Computer skills to test applicants for
As technology becomes more ubiquitous, it’s important to make sure job applicants are able to complete any digital tasks required of them. In addition to soft skills like interpersonal communication and leadership, employees must have the minimum hard skills required for a position. Often, these include the ability to use specific hardware and software.
Decide what you need
Before posting a job listing, make sure to review the full list of requirements for a job and see if there are any complementary technology skills needed. For example, if one of the things an employee will need to do is evaluate data, make sure you know what computer program they will use to gather and interpret the information. Do they need to use spreadsheet or have the ability to sort through a database?
Every computer program you anticipate an employee using within the first month of being hired should be listed in the description, if not, you may end up with applicants applying who are not equipped for the role.
Basic computer competency
No matter what a person will do within a job, there are some basic computer skills most people need: typing, computer literacy and Windows operation.
If someone will need to write content quickly or transcribe information digitally, you may want to test applicants’ typing speed. The average person can type 40 words per minute with 92 percent accuracy, according to Ratatype. Any candidate who will be responsible for mass amounts of data entry should exceed that.
In addition to typing, there are some basic components to computer literacy that almost all jobs require. These include things like opening folders, moving files and using email. A basic computer skills test should be able to confirm an individual’s ability to complete standard functions.
Microsoft Word and Excel
According to a study by BurningGlass Technologies, 82 percent of middle-skill jobs required basic digital competency, including using programs like Microsoft Excel and Microsoft Word.
Word is one of the most common word processing programs. These types of systems are used to type, format and print documents. Chances are, if you’ve ever used a computer, you’ve used a word processor.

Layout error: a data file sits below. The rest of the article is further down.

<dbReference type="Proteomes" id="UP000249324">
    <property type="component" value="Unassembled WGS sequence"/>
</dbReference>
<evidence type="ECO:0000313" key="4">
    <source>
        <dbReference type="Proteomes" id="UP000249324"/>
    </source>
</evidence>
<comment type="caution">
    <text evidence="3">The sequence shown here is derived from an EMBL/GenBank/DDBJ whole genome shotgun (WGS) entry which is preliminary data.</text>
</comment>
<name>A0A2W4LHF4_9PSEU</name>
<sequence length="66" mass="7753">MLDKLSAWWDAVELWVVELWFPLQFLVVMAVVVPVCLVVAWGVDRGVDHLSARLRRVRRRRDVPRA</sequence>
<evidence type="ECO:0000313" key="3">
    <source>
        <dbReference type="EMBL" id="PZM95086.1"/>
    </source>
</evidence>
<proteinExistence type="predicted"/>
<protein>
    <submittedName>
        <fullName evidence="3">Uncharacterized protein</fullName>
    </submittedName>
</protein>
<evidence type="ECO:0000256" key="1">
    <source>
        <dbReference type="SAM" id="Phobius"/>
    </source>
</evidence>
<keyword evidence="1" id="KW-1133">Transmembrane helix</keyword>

For roles that will require employees to submit written reports or create documents for internal and external use, you may want to test for advanced ability like inserting tables and graphics.
While a table can be used in a regular document to display data, complex data crunching or data tracking typically takes place in a spreadsheet program, like Microsoft Excel. Everything from tracking a basic budget to building in-depth financial models can be done using this type of software.
Before testing for knowledge of spreadsheets, make sure to get a good understanding of how exactly an employee would use one in their job. For example, you may only need to verify a person’s ability to enter and review information. If the position requires the creation of presentations, putting together graphs and charts may be more important. Data-oriented positions might require a person to have deep knowledge of functions and formulas that can be used to calculate numbers within a spreadsheet.
While the computer skills for most entry and mid-level jobs can be tested for using the options above, there are other options as well. Employers can assess candidates on the ability to navigate Windows operating system and use Microsoft Outlook or PowerPoint.
Depending on the role you’re hiring for, different tests may be more or less important – explore EmployTest’s offer to learn more about pre-employment computer skills testing.